The European Union, Britain and many other governments have already passed laws setting up rules for use by young people. We do have more than a dozen states that have passed guardrails around children’s use and the requirement that parents give permission before use.
The medical community has come up with a simple but fascinating term for excessive use of cellphones and anything with computer screens: brain rot! 
The symptoms: inability to focus on a subject, productivity drop-off, increased agitation and anxiety levels, negative reactions to normal activities, depression, lethargy, disorientation, and increased use of alcohol and drugs. All are signs and causes of digital information overload. 
I have been accused of suffering from brain rot for many years. As a principal of an elementary school for 11 years and two high schools for another 11 years, I wrote weekly memos to school staffs about new research, events, meetings and calendar. After retiring I have written weekly columns for various outlets for 31 years. That comes to 53 years and millions of words.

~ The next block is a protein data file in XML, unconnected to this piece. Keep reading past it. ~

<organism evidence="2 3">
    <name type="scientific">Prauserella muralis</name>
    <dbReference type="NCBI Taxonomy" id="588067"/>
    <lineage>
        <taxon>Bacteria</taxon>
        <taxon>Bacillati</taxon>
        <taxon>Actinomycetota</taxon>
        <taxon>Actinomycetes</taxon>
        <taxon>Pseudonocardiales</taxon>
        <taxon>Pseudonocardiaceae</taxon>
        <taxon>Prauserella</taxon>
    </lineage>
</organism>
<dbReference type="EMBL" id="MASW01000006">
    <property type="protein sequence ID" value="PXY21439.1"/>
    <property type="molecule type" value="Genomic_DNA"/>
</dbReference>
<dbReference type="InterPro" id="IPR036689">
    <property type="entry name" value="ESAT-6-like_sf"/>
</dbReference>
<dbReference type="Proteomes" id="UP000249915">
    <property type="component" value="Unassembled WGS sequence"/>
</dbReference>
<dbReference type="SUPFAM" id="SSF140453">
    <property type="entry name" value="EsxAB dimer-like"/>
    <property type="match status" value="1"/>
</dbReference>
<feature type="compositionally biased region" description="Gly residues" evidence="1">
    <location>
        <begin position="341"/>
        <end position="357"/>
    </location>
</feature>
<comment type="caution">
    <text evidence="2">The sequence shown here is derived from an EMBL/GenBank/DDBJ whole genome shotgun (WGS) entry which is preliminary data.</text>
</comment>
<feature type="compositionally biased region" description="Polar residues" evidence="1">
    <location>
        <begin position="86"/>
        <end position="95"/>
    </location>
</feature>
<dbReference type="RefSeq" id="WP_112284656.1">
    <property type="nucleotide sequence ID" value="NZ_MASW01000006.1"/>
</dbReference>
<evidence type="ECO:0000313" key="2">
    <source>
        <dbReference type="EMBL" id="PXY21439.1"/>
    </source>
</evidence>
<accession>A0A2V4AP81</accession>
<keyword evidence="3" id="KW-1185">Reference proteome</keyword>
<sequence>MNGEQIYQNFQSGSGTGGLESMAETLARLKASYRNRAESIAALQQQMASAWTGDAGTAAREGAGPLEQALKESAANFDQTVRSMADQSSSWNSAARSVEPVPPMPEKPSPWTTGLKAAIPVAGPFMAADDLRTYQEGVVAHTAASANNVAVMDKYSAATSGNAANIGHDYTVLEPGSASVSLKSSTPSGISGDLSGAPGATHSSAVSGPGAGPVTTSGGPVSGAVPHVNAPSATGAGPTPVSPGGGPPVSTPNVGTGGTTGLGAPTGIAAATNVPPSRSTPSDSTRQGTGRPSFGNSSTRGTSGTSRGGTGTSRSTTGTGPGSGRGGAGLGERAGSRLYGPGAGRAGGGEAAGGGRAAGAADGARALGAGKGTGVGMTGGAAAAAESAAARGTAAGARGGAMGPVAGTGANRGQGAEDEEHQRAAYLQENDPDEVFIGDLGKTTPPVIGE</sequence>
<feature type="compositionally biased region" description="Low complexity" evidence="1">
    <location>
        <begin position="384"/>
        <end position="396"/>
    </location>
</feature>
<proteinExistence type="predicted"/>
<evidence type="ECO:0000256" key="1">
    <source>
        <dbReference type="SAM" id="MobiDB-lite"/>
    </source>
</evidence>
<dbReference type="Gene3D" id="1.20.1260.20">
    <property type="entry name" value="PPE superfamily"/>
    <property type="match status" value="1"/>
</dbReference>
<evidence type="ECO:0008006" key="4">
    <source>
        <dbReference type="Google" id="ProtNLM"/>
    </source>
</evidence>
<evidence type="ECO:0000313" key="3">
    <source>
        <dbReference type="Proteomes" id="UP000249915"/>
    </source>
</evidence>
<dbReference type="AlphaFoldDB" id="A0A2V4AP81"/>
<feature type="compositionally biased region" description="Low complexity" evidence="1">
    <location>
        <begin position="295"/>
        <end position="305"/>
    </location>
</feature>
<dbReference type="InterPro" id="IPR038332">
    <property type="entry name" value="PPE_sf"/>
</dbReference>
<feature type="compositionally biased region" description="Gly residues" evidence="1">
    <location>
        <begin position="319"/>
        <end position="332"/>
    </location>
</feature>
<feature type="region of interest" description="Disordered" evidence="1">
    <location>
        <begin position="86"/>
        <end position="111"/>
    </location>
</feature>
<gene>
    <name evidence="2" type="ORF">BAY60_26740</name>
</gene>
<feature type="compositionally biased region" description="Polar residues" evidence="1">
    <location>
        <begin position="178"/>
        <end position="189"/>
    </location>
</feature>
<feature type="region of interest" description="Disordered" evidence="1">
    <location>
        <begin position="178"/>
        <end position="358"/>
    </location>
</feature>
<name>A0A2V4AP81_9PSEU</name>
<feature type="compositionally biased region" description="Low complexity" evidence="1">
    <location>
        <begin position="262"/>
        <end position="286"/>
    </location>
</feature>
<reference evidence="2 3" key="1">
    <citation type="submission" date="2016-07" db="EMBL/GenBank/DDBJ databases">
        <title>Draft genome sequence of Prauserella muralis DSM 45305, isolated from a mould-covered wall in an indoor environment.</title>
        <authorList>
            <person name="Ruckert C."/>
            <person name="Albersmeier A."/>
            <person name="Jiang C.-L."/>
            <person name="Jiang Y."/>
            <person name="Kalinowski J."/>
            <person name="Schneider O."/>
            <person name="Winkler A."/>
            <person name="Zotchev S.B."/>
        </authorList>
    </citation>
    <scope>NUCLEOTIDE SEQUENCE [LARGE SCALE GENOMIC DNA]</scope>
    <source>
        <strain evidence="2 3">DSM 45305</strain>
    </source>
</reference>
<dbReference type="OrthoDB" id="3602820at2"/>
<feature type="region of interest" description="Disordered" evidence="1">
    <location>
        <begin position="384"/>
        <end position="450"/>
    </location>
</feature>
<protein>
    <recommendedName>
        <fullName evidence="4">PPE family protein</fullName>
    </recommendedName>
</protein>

A martini a day may keep the brain surgeon away!
I will admit I have a martini every day for two reasons. For the first reason, I am saluting my favorite idol and actor W.C. Fields. At age 10, he was helping his father sell milk and oranges off a horse-drawn cart on the streets of Philadelphia. While sitting in the cart he would juggle oranges to pass the time. He became so skilled he was signed by a promoter and at age 18 was in London, England, juggling things on a theater stage for the king and queen. 

He then went to Hollywood where he starred in David Copperfield of Charles Dickens fame. He was such an attraction that movie moguls had him fill out his contracts with his own salary figures and became a very rich man.